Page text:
Do you have a story to tell or a point to make? In 2018, we want to give an even greater voice to students, parents, teachers, administrators, advocates and others who are trying to improve public education in Tennessee. We’re looking for essays of 500 to 750 words grounded in personal experience.

Whether your piece is finished or you just have an idea to discuss, drop a line to Community Editor Caroline Bauman at cbauman@chalkbeat.org.

But first, check out these top First Person pieces from Tennesseans in 2017:

My high school told me to apply to 100 colleges — and I almost lost myself in the process

“A counselor never tried to determine what the absolute best school for me would be. I wasted a lot of time, money and resources trying to figure that out. And I almost lost myself in the process.” —Anisah Karim     

Why I’m not anxious about where my kids go to school — but do worry about the segregation that surrounds us

“In fact, it will be a good thing for my boys to learn alongside children who are different from them in many ways — that is one advantage they will have that I did not, attending parochial schools in a lily-white suburb.” —Mary Jo Cramb

I covered Tennessee’s ed beat for Chalkbeat. Here’s what I learned.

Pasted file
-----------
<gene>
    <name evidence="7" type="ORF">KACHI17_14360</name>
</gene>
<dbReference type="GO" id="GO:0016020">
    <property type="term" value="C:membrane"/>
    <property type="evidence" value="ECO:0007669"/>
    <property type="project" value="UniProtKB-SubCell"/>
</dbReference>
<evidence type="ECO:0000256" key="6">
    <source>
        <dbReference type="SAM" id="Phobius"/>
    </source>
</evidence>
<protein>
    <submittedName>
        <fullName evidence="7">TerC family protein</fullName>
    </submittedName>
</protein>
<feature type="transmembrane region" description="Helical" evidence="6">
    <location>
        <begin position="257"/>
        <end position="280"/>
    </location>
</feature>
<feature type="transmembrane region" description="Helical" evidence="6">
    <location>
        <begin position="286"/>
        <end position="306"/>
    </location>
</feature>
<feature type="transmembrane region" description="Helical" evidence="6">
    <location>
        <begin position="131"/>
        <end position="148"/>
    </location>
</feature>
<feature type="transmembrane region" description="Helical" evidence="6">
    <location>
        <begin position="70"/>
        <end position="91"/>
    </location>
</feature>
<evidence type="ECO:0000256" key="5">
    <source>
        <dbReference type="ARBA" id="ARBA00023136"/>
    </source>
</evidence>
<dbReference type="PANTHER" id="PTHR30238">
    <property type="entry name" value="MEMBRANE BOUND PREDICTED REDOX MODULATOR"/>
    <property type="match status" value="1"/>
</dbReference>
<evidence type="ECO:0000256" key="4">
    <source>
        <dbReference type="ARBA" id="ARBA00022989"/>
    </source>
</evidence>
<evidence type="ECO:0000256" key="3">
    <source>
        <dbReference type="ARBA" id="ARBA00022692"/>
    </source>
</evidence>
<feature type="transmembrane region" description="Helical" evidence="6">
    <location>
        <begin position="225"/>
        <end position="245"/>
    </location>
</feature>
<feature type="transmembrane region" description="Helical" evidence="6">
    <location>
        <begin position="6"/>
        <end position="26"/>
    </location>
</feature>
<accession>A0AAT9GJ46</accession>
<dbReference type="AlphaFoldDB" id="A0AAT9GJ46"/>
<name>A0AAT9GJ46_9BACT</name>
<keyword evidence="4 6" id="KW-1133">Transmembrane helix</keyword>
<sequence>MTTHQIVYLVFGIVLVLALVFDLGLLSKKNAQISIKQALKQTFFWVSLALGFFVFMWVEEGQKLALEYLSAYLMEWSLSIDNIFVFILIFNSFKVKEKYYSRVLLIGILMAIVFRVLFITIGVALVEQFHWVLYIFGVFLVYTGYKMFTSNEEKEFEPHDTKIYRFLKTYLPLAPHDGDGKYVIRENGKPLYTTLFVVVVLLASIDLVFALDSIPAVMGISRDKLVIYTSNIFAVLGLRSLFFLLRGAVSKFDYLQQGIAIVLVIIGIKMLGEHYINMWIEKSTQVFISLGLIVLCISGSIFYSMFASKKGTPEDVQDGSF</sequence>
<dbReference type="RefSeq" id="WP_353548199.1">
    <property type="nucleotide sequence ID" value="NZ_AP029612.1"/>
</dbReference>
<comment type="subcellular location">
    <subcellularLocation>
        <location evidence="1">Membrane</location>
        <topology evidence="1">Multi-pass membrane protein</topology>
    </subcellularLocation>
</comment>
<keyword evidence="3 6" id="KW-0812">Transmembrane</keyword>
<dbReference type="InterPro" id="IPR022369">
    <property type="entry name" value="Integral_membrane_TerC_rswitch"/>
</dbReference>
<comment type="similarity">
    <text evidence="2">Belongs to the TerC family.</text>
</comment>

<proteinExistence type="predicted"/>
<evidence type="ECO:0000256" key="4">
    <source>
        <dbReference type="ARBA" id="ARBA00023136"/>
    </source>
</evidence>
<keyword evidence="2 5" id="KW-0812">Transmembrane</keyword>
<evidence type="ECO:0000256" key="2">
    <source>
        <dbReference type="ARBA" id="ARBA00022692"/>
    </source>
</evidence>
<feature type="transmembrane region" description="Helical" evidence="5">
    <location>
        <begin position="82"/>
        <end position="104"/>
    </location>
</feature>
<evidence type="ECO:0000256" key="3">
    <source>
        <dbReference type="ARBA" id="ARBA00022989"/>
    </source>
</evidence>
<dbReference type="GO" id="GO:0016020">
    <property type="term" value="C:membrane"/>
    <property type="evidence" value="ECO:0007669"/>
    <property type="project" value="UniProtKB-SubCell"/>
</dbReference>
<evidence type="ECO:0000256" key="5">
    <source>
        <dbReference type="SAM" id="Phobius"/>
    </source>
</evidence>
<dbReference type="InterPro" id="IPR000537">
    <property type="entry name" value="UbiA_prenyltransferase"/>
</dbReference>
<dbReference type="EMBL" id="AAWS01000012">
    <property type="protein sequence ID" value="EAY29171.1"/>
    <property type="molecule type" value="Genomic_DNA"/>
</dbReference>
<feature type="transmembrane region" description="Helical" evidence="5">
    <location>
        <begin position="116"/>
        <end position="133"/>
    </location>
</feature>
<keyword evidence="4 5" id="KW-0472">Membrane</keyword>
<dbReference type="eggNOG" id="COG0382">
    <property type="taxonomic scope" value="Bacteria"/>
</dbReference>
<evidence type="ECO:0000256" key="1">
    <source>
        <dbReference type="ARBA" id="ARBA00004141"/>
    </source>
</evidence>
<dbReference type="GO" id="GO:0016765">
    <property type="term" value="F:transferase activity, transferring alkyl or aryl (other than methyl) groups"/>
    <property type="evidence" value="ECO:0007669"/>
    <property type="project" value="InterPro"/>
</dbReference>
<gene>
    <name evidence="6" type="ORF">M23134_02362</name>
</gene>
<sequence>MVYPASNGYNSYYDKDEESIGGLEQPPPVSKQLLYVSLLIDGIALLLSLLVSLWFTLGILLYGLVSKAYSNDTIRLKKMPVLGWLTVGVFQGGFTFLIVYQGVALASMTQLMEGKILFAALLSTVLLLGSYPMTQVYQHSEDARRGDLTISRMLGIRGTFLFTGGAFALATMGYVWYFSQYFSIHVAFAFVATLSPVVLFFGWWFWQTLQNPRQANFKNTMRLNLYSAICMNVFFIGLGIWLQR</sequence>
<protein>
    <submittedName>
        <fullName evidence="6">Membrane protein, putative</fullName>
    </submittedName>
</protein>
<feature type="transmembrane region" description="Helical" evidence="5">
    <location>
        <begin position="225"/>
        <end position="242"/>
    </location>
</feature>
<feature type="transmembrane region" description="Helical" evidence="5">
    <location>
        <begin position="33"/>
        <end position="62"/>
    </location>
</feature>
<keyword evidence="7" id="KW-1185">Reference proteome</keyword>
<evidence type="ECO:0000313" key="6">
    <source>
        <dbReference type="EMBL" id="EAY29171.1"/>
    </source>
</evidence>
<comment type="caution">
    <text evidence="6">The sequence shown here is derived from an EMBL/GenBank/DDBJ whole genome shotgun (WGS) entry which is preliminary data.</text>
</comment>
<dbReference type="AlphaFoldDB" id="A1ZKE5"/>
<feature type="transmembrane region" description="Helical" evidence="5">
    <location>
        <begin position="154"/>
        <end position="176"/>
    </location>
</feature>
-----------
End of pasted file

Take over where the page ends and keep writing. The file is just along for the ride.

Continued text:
“Apathy is often cited as a major problem facing education. That’s not the case in Tennessee.” —Grace Tatter

I went viral for walking my students home from school in Memphis. Here’s what got lost in the shuffle.

“When #blacklivesmatter is a controversial statement; when our black male students have a one in three chance of facing jail time; when kids in Memphis raised in the bottom fifth of the socioeconomic bracket have a 2.6 percent chance of climbing to the top fifth — our walking students home does not fix that, either.” —Carl Schneider

I think traditional public schools are the backbone of democracy. My child attends a charter school. Let’s talk.

“It was a complicated choice to make. The dialogue around school choice in Nashville, though, doesn’t often include much nuance — or many voices of parents like me.” —Aidan Hoyal

I grew up near Charlottesville and got a misleading education about Civil War history. Students deserve better.

“In my classroom discussions, the impetus for the Civil War was resigned to a debate over the balance of power between federal and state governments. Slavery was taught as a footnote to the cause of the war.” —Laura Faith Kebede